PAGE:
Kreimann said that for the camps where some of the children are subsidized, the camp operator would get credit for that. In other camps where the children participate through donations, the same process would be used, and the operator would have to show that it is a 100-percent non-profit organization.

Some speakers said that a bidding process would be more favorable to those with the bigger financial assets and leave the regular operators out of the process. The issue of camp operators who don’t have a permit but operate anyway without any legal ramifications is a major problem, they say.

Some speakers questioned why a competitive “bidding” process is considered a given.

Steve Napolitano, field deputy for county Supervisor Don Knabe, whose district includes Marina del Rey, pointed out that “use of the word ‘bid’ sounded like money was being thrown at it,” and was causing confusion. Kreimann responded that “proposal” might be more indicative of what the operators would submit to apply for their permits.

Other speakers voiced their concerns over some operators applying for and receiving permits for several spaces but using only one.

Some of the camp operators said they have been on the waiting list for several years and understand that is the process, but that if the rules are changed, new operators would be allowed to bid for spaces that others have been waiting for.

Kreimann said he had spoken with a number of camp operators who voiced their frustrations and anger over a number of issues that are critical to them.

Audience members told Kreimann that a merit-based system would be better than a financial component. Kreimann said the importance of a financial component in the evaluation is that prospective operators couldn’t be disqualified if they didn’t have the financial wherewithal to operate. For instance, if a check from the prospective operator bounced, the operator couldn’t be disqualified without a financial component in the evaluation process, he said.

In addition, Kreimann said this new policy would provide the code enforcement that has been previously lacking. Phone calls from individuals who are operating permitted spaces and observing those who are not permitted would also be encouraged, he said.

Questioned about the strength of the Beach Commission in a decision about the new policy and procedure, Kreimann said that the policy could be recrafted and sent to the commission for review or modification, and if they think it’s a bad idea, he would ask the commissioners to consider that policy as a public manager of public assets.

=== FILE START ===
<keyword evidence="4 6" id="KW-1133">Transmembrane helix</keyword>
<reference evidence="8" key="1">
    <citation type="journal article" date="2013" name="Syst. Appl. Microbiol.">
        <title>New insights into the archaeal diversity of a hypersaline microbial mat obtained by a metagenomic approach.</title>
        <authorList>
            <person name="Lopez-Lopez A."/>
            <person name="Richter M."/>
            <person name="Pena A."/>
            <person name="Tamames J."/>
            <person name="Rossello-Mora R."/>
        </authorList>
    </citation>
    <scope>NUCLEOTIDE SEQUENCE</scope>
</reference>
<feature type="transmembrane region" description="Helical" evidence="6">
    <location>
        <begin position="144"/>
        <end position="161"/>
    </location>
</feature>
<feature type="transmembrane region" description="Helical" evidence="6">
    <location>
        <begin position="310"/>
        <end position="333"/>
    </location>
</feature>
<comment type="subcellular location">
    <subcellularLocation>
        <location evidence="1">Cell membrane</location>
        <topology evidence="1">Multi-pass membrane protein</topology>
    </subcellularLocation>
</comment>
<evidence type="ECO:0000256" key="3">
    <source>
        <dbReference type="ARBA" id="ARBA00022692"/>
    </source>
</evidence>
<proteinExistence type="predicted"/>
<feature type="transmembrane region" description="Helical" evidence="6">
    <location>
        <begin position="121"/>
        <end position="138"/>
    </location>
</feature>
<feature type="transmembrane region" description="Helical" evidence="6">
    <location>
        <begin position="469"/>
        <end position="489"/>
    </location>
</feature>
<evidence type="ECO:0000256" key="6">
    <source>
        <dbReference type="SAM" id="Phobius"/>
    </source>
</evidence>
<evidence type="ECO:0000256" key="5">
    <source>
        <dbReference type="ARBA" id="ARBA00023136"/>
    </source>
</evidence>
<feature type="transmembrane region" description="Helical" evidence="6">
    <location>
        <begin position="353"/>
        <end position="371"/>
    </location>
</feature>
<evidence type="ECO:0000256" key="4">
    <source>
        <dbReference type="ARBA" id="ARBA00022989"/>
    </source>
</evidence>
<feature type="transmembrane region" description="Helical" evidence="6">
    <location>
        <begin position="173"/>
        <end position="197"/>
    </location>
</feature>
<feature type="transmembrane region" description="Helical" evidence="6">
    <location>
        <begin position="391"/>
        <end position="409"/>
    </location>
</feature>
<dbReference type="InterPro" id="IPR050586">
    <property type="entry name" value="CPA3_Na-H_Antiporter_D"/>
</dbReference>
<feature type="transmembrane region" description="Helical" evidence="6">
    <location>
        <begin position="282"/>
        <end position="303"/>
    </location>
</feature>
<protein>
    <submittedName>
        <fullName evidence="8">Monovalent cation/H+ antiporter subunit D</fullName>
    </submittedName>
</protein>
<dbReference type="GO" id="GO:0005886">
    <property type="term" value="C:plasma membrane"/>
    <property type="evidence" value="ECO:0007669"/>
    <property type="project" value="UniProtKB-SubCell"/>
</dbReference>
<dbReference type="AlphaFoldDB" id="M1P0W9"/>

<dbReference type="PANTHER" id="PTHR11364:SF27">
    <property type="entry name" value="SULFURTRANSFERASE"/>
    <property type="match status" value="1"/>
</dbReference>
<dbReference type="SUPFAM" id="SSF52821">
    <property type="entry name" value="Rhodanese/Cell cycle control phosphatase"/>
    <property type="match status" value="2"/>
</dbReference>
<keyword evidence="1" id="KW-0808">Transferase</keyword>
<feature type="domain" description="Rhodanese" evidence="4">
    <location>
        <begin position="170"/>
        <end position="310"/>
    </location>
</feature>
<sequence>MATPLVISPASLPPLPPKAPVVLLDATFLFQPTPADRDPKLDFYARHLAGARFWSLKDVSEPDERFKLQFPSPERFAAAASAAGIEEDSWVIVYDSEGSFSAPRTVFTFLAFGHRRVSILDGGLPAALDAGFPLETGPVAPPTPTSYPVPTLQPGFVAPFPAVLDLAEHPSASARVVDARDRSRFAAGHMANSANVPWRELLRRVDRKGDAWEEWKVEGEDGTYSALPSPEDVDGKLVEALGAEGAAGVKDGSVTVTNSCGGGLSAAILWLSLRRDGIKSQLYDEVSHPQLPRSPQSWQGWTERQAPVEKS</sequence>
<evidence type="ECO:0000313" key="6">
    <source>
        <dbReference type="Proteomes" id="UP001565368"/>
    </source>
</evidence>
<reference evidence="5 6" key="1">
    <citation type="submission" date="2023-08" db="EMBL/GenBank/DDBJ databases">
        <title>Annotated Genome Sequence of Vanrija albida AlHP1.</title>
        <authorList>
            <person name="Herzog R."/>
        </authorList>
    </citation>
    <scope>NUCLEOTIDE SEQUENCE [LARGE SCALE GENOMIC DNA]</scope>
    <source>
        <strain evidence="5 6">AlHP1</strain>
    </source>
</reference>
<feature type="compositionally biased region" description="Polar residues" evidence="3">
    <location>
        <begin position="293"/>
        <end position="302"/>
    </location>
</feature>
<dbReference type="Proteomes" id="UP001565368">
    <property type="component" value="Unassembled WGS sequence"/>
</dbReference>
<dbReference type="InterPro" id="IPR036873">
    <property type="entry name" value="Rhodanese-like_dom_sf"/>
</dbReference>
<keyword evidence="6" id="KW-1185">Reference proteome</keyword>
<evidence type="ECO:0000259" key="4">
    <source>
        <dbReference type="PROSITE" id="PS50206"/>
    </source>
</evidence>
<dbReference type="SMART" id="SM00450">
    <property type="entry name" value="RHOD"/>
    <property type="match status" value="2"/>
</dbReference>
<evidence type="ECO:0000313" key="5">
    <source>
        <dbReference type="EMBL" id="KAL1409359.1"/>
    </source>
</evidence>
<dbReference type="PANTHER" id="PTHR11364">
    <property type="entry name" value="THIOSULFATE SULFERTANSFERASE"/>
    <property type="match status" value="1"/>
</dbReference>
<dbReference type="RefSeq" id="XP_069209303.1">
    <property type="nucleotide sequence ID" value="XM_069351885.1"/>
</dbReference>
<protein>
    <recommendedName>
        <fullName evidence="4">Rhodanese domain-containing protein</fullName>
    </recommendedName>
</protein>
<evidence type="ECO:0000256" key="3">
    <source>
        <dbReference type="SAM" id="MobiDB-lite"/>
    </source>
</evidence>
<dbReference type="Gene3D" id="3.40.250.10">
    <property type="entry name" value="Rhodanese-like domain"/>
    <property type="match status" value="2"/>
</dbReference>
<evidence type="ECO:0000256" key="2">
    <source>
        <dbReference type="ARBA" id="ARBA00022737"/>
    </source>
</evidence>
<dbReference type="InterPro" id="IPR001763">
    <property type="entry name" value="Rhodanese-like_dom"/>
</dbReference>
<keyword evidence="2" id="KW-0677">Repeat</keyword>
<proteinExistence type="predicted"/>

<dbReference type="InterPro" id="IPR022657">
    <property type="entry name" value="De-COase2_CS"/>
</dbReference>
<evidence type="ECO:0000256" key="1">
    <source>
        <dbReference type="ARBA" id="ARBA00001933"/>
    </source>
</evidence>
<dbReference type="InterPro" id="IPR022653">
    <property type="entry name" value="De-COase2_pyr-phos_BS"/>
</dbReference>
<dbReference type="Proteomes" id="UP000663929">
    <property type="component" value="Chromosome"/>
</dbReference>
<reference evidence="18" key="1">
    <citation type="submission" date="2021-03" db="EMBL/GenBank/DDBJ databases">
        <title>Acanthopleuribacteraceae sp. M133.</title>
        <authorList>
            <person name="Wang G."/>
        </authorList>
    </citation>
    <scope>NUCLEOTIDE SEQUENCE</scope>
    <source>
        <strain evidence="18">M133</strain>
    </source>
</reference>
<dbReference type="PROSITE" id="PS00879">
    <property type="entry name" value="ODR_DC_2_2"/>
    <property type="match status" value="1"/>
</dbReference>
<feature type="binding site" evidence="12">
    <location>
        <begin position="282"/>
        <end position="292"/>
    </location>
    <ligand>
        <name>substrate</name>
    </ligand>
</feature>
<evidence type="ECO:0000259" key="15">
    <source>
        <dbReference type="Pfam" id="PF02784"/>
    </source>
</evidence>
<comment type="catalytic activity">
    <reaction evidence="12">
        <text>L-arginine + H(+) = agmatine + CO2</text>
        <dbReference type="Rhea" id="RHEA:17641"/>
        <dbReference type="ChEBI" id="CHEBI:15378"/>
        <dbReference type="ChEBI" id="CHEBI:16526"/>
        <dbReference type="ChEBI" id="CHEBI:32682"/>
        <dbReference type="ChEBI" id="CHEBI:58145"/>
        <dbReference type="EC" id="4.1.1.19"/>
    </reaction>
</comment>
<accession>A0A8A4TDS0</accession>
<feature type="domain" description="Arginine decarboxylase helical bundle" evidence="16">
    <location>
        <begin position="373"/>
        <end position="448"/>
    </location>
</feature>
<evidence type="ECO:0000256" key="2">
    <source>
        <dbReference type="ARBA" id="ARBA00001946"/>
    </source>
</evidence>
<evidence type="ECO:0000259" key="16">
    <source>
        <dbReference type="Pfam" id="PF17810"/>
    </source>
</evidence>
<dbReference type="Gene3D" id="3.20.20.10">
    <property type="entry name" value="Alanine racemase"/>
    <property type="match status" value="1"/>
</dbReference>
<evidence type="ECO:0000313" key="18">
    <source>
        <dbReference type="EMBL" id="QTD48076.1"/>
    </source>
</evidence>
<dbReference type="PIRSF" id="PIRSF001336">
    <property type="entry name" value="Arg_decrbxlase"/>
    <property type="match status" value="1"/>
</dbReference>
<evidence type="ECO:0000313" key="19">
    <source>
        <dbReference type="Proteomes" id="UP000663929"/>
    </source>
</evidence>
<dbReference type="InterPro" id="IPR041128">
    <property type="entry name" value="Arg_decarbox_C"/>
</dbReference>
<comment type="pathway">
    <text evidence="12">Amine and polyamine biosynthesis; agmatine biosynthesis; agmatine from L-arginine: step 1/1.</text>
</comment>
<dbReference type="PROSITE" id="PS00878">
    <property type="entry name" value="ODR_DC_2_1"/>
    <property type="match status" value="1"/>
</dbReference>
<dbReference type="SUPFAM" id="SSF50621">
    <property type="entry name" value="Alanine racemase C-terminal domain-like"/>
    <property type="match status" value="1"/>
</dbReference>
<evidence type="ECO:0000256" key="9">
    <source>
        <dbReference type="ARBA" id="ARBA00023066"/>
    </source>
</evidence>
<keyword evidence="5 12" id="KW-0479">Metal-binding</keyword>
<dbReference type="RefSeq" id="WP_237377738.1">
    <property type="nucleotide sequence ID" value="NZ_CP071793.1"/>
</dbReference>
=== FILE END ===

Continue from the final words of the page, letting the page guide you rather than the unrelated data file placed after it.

The commission could then recommend other ideas and explain them, or Kreimann said he could move the policy forward because the Beach Commission is an advisory commission to him. If there was no unanimous decision by the commission, Kreimann said his decision would then be made in a fair and equitable manner based on public interests and assets.

Some of the current camp operators claimed they have reported unauthorized camps repeatedly to the county but that nothing had been done about it. Kreimann said the county has identified all of the camp locations and that this proposed policy will be helpful in dealing with these types of situations, making it easier to administer and giving legitimate vendors the ability to operate.

Kreimann said he strongly encourages camp operators to produce as many references as possible because when only three or four references are given and county staff calls them for verification, one or two of those references may not call back. Without an appropriate number of references, that potential vendor would be removed from consideration.

He told the audience that the staff would not call to let them know enough references didn’t respond, but they would only call to ask a question or to clarify something on the application.

Kreimann said that from the comments, operators are asking for additional points for longevity and reputation.

Asked what would happen if the existing operator left and a new vendor came in on an incremental fee basis, Kreimann said he would negotiate that issue because there is a cap, and if a camp operator was removed there would be a competitive disadvantage with a new one taking his place.

One speaker said it was extreme to require an EMT (emergency medical technician) on board, referring to the requirements listed in the proposed policy. When the speaker asked if EMTs needed to train as lifeguards, Kriemann said that proposal would also be reviewed.

He told the camp operators that he will take their comments into consideration.

“We don’t have all the answers and we’ve observed you, and talked to operators and lifeguards to get feedback,” he said.

When some of the speakers suggested a peer council to assist in the process, Kreimann said that wouldn’t work because there inevitably is a conflict of interest, and that even the retired and active lifeguards wouldn’t want to take part because they know many of the parties involved.

One camp operator claimed that cities compete with the camp operators, and copy their business plans, undercutting the regular camp operators.

Kreimann said that cities provide a service to the community when they are providing camps for children, and that he is not willing to compromise on that issue. When one speaker claimed that the cities are taking away business, Kreimann responded, “You operate at full capacity, and most of the camps are operating at capacity. The cities take kids above that.”

The revised permit policy will return to the Beach Commission, which will make recommendations. Kreimann said he would evaluate those recommendations and confer with county counsel to make sure there are no legal issues. The policy procedure would then be sent to the county Board of Supervisors for review.

The Beach and Harbor Use Permitting Revisions are online at: